AYER -- Fifty-years ago, Ayer resident Bob Gardner, 65, was a sophomore at the then brand-new Ayer High School.
The now Clinton District Court judge remembers seeing the state-of-the-art Ayer High School gymnasium for the first time like it was yesterday.
On Sunday night, like he has done for much of his adult life, Gardner took to the hallowed Ayer Shirley Regional High School hardwood and played pick-up games with other locals. Gardner, with his old-school matching headband and wristbands, still can hit the turn-around jumper with precision. As the old saying goes, "age is nothing but a number."
Gardner is living proof of that.
"When I came here in 1963, the building was brand-spankin' new," Gardner said. "The floor wasn't even down yet -- It was the last thing they were going to finish. Our first half of the year, we had gym class in the cafeteria."
This past weekend, the old gym was already starting to be gutted for its demolition on Tuesday. The basketball team's equipment has all been moved to storage, the banners stripped from the wall. A light coating of sand and dust covers the creaking hardwood floor that has been left untouched for half a century.
A few modern upgrades were made since the gym opened with the addition of an electronic scoreboard and glass backboards with breakaway rims, but for the most part, it was left virtually the same.
As the sharp squeak of basketball shoes filled the gym one more time Sunday, Gardner still remembered how the gym was arranged on game-day.
"It doesn't sound remarkable now," he said. "Ayer has always been integrated because of the military. Growing up in a small little town in North Central Massachusetts, you normally would not have those types of experiences. Ayer has helped me grow coming from an integrated high school.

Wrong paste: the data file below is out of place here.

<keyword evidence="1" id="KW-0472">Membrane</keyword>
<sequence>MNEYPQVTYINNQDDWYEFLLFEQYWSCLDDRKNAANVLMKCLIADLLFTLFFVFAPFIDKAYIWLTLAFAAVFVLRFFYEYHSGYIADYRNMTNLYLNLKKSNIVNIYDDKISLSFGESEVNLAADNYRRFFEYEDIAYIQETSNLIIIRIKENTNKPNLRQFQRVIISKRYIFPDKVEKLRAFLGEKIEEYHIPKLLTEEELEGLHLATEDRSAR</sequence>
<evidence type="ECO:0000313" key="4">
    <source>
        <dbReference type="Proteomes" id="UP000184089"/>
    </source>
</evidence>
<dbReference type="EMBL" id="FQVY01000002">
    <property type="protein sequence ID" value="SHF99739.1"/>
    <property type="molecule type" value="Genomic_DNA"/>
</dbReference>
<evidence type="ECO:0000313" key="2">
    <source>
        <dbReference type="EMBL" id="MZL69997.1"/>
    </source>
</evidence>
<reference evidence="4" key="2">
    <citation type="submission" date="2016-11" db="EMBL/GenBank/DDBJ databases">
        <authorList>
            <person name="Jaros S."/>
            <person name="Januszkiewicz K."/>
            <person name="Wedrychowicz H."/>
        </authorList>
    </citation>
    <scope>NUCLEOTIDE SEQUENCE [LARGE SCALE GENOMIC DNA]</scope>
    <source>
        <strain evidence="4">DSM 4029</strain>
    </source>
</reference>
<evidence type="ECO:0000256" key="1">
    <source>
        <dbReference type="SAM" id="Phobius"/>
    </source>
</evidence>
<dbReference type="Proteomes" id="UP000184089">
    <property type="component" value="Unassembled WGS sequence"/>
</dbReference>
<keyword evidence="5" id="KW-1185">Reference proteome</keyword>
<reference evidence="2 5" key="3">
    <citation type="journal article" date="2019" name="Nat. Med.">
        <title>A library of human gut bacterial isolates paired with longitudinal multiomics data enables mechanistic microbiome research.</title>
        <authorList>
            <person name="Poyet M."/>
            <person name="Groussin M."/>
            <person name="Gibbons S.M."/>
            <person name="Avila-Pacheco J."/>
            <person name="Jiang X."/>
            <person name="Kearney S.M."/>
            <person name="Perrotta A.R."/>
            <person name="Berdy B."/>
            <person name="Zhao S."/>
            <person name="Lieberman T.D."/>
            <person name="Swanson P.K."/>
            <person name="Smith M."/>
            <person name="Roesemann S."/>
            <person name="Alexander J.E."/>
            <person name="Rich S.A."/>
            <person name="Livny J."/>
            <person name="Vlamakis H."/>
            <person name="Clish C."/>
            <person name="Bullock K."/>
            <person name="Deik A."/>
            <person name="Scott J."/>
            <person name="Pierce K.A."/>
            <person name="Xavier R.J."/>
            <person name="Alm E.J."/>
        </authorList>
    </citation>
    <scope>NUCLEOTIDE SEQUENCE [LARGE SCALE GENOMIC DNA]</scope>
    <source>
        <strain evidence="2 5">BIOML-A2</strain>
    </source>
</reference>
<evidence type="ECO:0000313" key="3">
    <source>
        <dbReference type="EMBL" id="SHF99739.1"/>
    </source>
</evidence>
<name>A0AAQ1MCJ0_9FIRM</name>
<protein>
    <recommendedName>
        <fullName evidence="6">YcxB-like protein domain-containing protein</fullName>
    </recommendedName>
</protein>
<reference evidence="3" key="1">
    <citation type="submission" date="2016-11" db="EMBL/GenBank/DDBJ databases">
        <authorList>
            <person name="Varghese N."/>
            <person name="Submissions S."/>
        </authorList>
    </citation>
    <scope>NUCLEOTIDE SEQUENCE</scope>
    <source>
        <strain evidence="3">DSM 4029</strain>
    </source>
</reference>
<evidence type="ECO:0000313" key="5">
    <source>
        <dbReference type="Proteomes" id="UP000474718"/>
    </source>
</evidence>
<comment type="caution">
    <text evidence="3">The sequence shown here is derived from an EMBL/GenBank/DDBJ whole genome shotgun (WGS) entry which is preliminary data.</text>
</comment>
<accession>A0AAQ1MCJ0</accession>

"If you look at the yearbook, you can see the gleaming floor. That picture was taken underneath one of those baskets. The home bench is right where I am sitting now. Coach Hickey had me working with coach Barrett down under the basket. Frankly, when this gym opened in 1964, it was a state-of-the-art gym. It was just a beautiful facility."
As much as it pains him to see the old gym torn down, Gardner is excited to see what the renovated gym and school will look like when completed. Gardner has a lot of memories from physical education classes and game nights inside the historic "barn-style" gym.
"I can still remember the dividers in the middle coming down during gym class to separate the boys and girls," he said. "When I look out across the floor, I can see my mom and dad sitting over there watching me play ball on those old wooden bleachers. Pretty much everything is the same. A lot of the money used to make the gym was owed to the federal government."
Last year, Gardner suffered a lateral meniscus tear in his knee and was sidelined from the court, but it did not deter his spirit to make a comeback.
"I did the physical therapy for 12 weeks," he said. "The physical therapist at the local hospital asked my expectations, and I told her I would like to get a 20-year-old knee. She joked and said 'I will go out back and check, but I don't think we have any left.' She told me I was her hardest worker. I used to go in early and workout so I could come back and play basketball."
Gardner's young nephews, Ben Hebert and Collin Breault, are students in the Ayer Shirley Regional School District.
"I voted for the override because I figured my nephews would benefit from the improvements to the school," he said. "It's been gratifying for me to still get out there on the floor and run with them a little bit.
"All of the judges I work with say I am crazy for continuing to play," said Gardner. "I have this passion for basketball where if I didn't do it, I probably wouldn't get out and exercise. When I get too old to play basketball, I will take up golf or bowling. The bottom line is that I have been awfully lucky to be able to put on all of this gear and play hoops."